Moonlight by Susumu ShinguImage: Courtesy of Ippodo Gallery and Susumu Shingu

Sculpting with Wind highlights the presence of rudimentary energy in our interior and exterior lives, giving it a visible face. Seven two-dimensional gouache works (Memory, 2022; In the Dream, 2022) and eight interior kinetic sculptures (Moonboat, 2022; Moonlight, 2022; and Little Flower, 2013), delve into how site-specific environments instigate specific behaviours. His wondrous churning objects have garnered acclaim from renowned architects, including Tadao Ando, Enrique Norten, and Renzo Piano, who notes that though “wind is invisible, Shingu makes it perceptible; fleeting energy that he gives shape.”

Moonboat by Susumu ShinguImage: Courtesy of Ippodo Gallery and Susumu Shingu

Shingu’s large-scale installations have travelled across the world, taking stances in Brazil, France, Italy, Japan, South Korea, Taiwan, and the United States. In unison with the architecture or landscape of intentionally diverse locations, his visually expressive and delicately engineered sculptures are conceptualised for site-specific environmental conditions. The deliberate selection of dramatically contrasting climates entices an international audience and reveals the inextricable links between nature and humans—each work unique and irreplaceable. “My focus is to create works that breathe in and out with audiences. I wish to provide room for their emotional response to the works,” shares Shingu.

Amongst the most seminal American kinetic sculptors of the 20th century, Alexander Calder turned to minimalism, primary colours, and steel to reimagine the mobile. Parallels can be drawn between the former and Shingu’s sculptures owing to the common themes, however, his works refuse to be restrained to a single mould. “There is an essence in choosing the correct material, the correct method, and the correct attention to movements and shapes,” the artist notes. For him, the interaction between the local environment and sculptural material is as much art as the sculpture itself. With artistic choices informed by specific locations—a characteristic of Shingu’s work—Sculpting with Wind cruises on the relationship between ultra-light weight metal and wind.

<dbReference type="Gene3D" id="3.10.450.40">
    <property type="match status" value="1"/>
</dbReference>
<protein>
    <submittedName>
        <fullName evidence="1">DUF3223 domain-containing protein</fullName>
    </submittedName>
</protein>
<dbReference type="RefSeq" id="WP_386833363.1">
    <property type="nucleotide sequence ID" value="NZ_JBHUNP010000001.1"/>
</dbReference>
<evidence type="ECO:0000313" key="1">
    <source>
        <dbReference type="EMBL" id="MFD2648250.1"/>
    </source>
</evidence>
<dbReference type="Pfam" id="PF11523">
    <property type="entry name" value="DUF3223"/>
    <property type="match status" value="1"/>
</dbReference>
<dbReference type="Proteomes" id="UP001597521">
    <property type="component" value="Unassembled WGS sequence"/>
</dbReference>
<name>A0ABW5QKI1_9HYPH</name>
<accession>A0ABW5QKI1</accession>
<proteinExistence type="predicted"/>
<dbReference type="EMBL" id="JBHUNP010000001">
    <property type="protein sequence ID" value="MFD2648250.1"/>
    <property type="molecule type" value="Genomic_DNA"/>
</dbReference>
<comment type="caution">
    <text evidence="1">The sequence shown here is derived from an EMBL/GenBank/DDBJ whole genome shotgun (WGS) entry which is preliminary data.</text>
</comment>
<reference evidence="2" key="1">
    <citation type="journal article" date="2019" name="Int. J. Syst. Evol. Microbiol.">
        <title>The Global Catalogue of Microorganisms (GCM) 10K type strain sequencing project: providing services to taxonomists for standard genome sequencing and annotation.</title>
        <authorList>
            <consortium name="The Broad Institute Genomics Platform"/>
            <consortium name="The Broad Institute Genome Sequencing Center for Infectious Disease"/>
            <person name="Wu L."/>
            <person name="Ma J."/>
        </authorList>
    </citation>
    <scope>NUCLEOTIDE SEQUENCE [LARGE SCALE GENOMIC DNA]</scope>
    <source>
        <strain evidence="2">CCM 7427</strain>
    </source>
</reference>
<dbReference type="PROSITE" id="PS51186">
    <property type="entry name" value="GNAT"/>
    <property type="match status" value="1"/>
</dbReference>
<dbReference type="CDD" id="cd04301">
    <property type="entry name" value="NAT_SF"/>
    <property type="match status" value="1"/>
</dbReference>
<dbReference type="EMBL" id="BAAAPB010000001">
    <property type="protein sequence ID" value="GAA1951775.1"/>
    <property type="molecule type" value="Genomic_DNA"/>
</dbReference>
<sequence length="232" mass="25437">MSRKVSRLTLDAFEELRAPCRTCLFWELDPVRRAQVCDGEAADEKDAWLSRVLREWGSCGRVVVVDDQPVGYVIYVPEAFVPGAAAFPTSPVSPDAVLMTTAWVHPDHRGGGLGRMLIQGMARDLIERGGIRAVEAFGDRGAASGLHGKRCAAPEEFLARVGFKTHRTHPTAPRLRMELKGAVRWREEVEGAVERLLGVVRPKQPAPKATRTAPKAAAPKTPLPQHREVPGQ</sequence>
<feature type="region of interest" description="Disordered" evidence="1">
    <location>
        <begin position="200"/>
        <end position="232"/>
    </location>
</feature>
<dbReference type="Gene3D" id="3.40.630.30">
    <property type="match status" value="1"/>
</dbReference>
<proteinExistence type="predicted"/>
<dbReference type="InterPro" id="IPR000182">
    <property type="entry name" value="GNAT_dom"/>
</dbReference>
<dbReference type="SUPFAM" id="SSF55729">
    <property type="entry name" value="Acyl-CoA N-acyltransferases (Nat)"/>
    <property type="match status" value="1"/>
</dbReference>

The artist continues his creative odyssey of international collaborations with architects, museums, and institutional collectors to create large-scale outdoor works for special urban and rural sites. Shingu’s mission to share with others the sensory experience of life on Earth has culminated in the Susumu Shingu ‘Wind Museum’ in Sanda, Hyogo and hand-drawn children’s books about animal and plant life cycles.

“There is an unexpected, constant change of rhythm in nature. I also want to emphasise the beauty of finding this rhythm in everyday life,” says Shingu. His work walks the fine line between complementing nature and existing as a natural integration, calling attention to the uniqueness of our planet and making space for people to embrace this beauty. Sculpting with Wind reinforces the Ippodo Gallery’s commitment to create empathetic, craft-oriented experiences through engagement with Japanese art and culture. This time around, the art gallery does so by spotlighting a body of work that strives to foster appreciation for planet Earth, our shared home with an essence that surpasses the boundaries of vision—where light paints, wind sculpts, and invisible energies weave visible magic.